But ten years ago my wife and I did not know how to do any dance of any kind from any place or time. We were raised in churches that said dancing was sinful. We were told that dancing if not tantamount to intercourse was a prelude to intercourse. Later of course, we learned that though most things are not tantamount to intercourse -- including sometimes intercourse -- absolutely everything is a prelude to intercourse if done with some combination of style, good will and sympathy. So might as well dance. But by then the "dance window" in our lives had closed, though the "intercourse window" had opened. What did we know from dancing? Had never been there. Had never done that.

Anyway, under a huge misconception we signed up for dancing lessons. Though we quickly learned what we were learning had no application at the Dean's Ball, we also learned we liked taking dancing lessons. It was not so much that we like dancing per se, for in the years since we began lessons we have almost never gone where people go to just go dancing as opposed to going to class to learn how to dance -- to learn and learn and learn some more. We like structure. We like that learning component. We like dancing class the way a member of the all-volunteer army might like being taught to slit throats. There is freedom in choosing to be required to do something.

That's true for partnering, too. Dancing with other people still seems a little forward, quite possibly orgiastic. But our teachers force class participants to spend most of their time dancing with other people. It's all so retro. Ballroom dancing is premised on the man leading and the woman following -- I now forgo the many sneering jokes that might bring this sentence to a close. It is a true fact that if a husband and wife dance only with one another, rather than lead-follow they may develop the habit of merely cooperating or, even worse, the habit of follow-lead, the woman dragging the man along.

You may say in a better world the model would be different, but there is no better world within early-evening driving distance of Oakland, so we are stuck with lead-follow. It is the paradigm, and we must observe it since we spend a good deal of time dancing with other people.

(Which is not a prelude to intercourse no matter what it says in Zagat).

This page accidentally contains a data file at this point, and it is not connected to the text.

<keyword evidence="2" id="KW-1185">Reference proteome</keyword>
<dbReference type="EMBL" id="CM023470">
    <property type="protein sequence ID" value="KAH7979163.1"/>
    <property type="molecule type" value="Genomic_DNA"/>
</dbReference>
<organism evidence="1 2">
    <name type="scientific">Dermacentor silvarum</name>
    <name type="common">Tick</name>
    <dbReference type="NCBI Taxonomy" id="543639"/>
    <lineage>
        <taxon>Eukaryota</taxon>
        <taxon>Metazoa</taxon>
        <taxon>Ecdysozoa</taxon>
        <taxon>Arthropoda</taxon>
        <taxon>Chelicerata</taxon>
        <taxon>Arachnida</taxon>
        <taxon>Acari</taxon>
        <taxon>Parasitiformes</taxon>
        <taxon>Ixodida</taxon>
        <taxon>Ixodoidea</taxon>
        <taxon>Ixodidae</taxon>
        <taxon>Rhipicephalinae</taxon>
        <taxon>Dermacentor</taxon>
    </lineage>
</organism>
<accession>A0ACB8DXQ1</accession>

The class is in a gym, so there's lots of room. The teachers review and review and review. I will personally put you at ease by my lack of expertise on display in full 360 panoramic degrees. And, contrarily, if you are in a relationship that you are unable to bring to a conclusion because your significant other stills cares and you don't, it's time to show your SO that she/he has hooked up with a true demon lover.

Three little words:

West Coast Swing.

Friday, January 14, 2005

My Name is Popcorn. When the Time Comes for Me to Act, I Will be Well-Rested

I would say we are about two-thirds of the way through this experiment in Friday Cat Blogging. We only have two cats. Oliver was last week, and we have a photo of an Italian cat I'll put up next week.

I feel disinclined to come back to our cats again and again and again. When enthusiasm shades into mania, I become uncomfortable. None of this implies any disrespect for Popcorn, pictured below, who is unusual. She will be 19 in July, pretty good for a cat. Like all white cats, she is susceptible to skin cancer on the ears and nose. She had pre-cancerous lesions on her external ear structures, so we had them cut off.

I wish I had taken a picture of her right after surgery. It made us feel so much more sympathetic, and Popcorn is a cat whose standards of personal hygiene are abysmal, so she needs all the sympathy she can get. Let me just explain by saying she has four litter pans in the garage, each of them a two-by-three drip pan designed to be placed under leaky engines that I bought at an auto supply store. That's a total of 24 square feet of litter pan. Her aim is not good.

She is also diabetic. I "skin pop" three units of Humulin Lente insulin into her twice a day. I grab the skin between her shoulder blades, pull it up into a little tent and inject into the void, usually while she is eating. Three or four times she's gone into a coma, and we've rushed her to the vet after giving her an enema of sugar syrup dissolved in warm water.